Since the outbreak of COVID-19 began, Brazil is one of the countries I have watched closely.
Primarily, that’s because I have traveled there far more than any other single country – primarily through professional obligations as a natural resource and industrial analyst. Because of that experience, I have a lot of friends, colleagues, and former clients in the country.
But I’ve also seen the scarcity of health care available in less populated suburbs and more rural areas of the country – that’s where a lot of the mines and industrial plants are located.
And let’s just say my friends in those areas have been on my mind.
Especially when I read stories like those I saw yesterday, where Brazil showed a record number of new coronavirus infections and deaths. Worse, it showed a chaotic and disjointed response from the government, with President Jair Bolsonaro so dismissive of COVID’s seriousness that two Ministers of Health have now left the administration.
That lack of guidance is playing out much the same as in the US, with a wide variety of responses across states and municipalities ranging from spotty restrictions on non-essential services, to full-on lockdowns.
In areas of larger population density, hospital capacity is coming under strain just as it did in New York City… ironically at the same time some state officials are considering rolling back restrictive measures.
And all this is happening at the same time Chinese doctors are reporting that patients hospitalized in the country’s first “second wave” are taking much longer to test negative.
While there could be several contributing factors there, the obvious concern is that the virus may have mutated into a new strain.
Now, changes aren’t necessarily bad, as many articles and videos have pointed out.
But it is the health and finance-related uncertainty surrounding the coming days, weeks and months that is really taking its toll on consumers.
And as I’ve pointed out before, we’re seeing that play out in their travel behavior all over the world.
Take São Paulo, for instance, which is one of the Brazilian cities hardest-hit by COVID-19. The city has been under lockdown orders since March, and traffic activity there is roughly 25% of normal.
Now let’s look at Beijing, which “re-opened” months ago.
Although traffic during the week has almost returned to normal levels, driving activity on the weekend is still down 50-75% compared to a year ago.
What that tells me is that people are only driving when they must.
To go to work. To go to the grocery store. To go to the pharmacy… in other words, essential activities.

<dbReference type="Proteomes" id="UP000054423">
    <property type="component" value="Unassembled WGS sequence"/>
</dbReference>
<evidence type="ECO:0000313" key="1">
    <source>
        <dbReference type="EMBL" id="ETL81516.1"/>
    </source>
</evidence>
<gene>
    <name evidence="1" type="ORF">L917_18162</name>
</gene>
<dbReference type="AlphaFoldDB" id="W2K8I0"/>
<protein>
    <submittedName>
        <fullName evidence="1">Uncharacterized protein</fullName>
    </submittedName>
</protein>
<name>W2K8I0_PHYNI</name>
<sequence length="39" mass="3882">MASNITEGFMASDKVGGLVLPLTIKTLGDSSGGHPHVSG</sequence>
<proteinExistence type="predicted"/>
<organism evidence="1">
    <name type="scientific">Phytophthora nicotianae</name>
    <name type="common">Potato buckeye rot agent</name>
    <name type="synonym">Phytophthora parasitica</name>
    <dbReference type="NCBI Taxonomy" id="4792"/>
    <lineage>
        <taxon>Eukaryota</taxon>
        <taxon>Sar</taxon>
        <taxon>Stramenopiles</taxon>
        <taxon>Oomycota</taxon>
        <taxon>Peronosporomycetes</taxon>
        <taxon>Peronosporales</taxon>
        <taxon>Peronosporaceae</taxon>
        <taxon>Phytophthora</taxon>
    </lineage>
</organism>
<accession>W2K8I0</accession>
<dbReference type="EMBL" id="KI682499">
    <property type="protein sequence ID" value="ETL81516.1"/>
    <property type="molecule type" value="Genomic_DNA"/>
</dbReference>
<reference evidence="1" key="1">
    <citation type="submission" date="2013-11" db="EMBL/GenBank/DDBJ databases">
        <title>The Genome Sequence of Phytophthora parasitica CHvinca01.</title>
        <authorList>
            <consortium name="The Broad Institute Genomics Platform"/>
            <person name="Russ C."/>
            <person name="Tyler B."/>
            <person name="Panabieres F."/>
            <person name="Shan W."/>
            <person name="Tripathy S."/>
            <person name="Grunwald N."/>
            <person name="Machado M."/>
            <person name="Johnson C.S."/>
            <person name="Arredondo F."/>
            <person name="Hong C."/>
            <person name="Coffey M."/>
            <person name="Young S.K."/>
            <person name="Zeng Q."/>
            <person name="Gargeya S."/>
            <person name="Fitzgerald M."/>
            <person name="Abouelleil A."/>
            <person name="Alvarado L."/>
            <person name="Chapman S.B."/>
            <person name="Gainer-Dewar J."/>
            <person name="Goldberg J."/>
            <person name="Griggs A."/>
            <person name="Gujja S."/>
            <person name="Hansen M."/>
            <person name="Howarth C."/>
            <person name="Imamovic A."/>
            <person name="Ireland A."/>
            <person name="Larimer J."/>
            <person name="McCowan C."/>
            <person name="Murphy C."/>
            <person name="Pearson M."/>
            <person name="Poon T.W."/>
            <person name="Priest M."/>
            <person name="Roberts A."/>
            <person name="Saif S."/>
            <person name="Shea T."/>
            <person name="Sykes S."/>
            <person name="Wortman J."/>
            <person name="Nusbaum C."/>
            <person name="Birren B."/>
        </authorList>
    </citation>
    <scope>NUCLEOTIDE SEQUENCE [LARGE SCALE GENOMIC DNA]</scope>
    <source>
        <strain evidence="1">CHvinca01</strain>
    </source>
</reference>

But on the weekends – when consumers typically go places because they want to – they’re still staying at home.
I even got a chance to do some real-world research last week, when Governor Larry Hogan ended stay at home orders here in the state of Maryland, and some businesses re-opened near my home in downtown Annapolis.
Usually, on the first sunny weekend of the year, downtown would be filled with people walking around, shopping, watching boats, eating lunch…you wouldn’t even be able to find a parking space.
Last Saturday – at 1:30PM on the first day of “re-opening” – downtown looked like this:
Source: Seawolf Research
And when I looked at traffic data for Baltimore last weekend, there was no discernible change over the prior week.
We did see less bearish dynamics in Miami and Atlanta traffic when I wrote about this last week. But the weekend data showed those gains leveling off in Miami and even falling slightly in Atlanta.
While I still think that economic conditions indicate markets remain due for a pullback, downside for physical stores far outweighs their online counterparts, which helps that ETF.
So, let’s jump in by deploying ¼ of any intended stake here, and keep the remaining ¾ in dry powder for buying any potential dips.
I’m also watching crude oil markets, which have rallied on news that China’s demand has returned to pre-COVID levels.
All that means is that China is buying… it does not mean they are consuming any more gasoline or diesel. In fact, the Beijing traffic chart above shows exactly the opposite.
And with US demand looking absolutely terrible in this morning’s EIA report, we may also want to think about firing another salvo at ProShares UltraShort Bloomberg Crude Oil (NYSEArca:SCO) at this level.
But first, I need to dig into the numbers, and we will revisit this on Friday.
All the best,